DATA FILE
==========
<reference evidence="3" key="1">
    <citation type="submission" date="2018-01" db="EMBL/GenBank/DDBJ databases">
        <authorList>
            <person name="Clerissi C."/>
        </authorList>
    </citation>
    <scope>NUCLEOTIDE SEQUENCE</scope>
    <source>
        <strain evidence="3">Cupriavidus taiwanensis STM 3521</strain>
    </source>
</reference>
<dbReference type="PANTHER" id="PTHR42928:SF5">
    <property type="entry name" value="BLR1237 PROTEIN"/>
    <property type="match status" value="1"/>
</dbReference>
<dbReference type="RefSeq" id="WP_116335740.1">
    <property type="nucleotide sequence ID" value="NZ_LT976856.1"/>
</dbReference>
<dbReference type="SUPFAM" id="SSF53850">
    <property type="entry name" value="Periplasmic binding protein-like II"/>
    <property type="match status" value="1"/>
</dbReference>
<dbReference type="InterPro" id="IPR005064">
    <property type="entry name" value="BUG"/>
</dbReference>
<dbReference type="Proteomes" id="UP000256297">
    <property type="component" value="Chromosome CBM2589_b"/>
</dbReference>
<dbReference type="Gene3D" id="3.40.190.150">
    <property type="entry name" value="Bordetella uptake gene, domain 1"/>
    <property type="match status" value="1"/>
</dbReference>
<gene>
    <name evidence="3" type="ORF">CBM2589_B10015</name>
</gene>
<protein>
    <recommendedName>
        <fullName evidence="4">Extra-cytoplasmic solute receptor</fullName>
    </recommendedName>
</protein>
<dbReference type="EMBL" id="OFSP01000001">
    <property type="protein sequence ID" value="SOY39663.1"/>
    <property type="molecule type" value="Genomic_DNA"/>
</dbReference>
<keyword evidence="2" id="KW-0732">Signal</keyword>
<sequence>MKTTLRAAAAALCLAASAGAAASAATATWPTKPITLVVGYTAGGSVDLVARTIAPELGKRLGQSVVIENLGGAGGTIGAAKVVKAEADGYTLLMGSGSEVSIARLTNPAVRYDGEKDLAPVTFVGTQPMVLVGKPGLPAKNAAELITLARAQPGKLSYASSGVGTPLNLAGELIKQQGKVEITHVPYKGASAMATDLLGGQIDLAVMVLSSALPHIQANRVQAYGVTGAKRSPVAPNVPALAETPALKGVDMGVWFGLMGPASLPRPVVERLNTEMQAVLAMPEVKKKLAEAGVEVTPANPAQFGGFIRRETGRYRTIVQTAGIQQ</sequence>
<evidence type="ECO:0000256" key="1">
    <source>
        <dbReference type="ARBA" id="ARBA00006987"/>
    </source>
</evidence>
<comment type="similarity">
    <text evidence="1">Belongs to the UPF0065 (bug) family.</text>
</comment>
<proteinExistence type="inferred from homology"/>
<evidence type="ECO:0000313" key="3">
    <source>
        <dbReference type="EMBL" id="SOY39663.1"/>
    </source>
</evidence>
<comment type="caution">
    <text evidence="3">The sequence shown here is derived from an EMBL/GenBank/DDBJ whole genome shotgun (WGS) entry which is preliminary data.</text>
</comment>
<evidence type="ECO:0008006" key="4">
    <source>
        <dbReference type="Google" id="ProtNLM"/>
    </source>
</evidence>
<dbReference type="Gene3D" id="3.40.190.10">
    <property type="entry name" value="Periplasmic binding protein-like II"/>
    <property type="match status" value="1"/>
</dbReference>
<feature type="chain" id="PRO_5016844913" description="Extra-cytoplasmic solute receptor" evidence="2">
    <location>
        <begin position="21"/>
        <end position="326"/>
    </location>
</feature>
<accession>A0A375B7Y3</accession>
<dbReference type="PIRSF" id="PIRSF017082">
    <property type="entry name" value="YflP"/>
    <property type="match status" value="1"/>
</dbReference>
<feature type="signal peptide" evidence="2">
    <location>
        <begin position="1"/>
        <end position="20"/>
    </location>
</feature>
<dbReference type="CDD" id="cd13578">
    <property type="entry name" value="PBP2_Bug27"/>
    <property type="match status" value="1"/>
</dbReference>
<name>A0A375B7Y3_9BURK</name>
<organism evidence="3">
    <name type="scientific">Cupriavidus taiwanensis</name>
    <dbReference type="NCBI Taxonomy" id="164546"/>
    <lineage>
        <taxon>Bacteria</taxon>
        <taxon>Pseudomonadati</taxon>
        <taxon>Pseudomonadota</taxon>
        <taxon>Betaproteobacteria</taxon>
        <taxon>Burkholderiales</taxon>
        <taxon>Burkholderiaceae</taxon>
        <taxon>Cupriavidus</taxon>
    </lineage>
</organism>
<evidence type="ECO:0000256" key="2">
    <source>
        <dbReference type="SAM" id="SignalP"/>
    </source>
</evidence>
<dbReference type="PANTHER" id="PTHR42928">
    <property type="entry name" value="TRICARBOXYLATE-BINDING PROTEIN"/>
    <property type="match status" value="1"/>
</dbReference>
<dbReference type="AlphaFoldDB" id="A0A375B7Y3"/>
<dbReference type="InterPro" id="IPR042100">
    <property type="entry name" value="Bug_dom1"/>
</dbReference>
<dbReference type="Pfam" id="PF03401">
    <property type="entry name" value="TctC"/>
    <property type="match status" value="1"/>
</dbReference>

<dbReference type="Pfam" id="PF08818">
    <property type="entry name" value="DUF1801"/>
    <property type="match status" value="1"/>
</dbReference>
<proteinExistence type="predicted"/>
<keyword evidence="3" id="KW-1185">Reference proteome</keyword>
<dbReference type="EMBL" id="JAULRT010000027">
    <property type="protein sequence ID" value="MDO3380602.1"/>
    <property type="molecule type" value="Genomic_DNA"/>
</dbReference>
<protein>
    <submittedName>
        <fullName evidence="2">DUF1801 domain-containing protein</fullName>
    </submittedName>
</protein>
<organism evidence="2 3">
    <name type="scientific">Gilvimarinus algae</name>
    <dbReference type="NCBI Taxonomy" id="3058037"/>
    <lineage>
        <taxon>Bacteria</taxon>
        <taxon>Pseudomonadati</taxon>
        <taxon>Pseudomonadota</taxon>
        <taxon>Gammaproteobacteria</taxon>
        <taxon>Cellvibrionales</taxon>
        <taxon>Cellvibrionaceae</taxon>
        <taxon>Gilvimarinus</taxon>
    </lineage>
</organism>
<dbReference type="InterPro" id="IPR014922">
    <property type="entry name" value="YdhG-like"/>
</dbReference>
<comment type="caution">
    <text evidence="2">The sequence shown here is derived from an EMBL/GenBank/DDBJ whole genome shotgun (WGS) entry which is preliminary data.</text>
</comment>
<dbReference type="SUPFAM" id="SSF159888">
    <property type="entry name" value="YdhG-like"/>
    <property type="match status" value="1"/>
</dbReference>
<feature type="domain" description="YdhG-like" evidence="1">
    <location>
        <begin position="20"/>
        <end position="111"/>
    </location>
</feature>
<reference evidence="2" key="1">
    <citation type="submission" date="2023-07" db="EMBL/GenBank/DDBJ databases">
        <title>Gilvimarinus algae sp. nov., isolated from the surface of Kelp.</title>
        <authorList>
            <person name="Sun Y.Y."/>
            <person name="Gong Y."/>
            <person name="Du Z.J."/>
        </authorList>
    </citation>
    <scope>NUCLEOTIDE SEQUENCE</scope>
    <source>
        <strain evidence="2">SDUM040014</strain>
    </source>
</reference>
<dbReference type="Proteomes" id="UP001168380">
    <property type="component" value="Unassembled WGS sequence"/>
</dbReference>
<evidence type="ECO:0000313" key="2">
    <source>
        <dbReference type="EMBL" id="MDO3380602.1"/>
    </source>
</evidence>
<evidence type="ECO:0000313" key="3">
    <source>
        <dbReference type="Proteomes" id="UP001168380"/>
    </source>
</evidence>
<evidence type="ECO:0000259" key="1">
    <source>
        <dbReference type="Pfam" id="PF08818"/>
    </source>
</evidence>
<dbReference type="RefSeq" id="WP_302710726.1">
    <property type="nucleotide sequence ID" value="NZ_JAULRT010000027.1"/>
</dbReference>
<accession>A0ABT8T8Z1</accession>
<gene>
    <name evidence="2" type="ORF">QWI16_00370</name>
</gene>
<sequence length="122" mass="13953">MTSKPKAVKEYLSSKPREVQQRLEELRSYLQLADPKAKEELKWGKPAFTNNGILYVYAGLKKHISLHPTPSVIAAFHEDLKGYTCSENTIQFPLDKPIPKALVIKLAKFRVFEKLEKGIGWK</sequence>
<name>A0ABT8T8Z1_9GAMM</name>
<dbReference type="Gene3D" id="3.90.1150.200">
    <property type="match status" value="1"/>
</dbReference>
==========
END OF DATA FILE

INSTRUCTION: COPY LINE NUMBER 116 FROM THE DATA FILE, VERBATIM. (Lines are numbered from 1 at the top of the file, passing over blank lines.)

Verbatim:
</dbReference>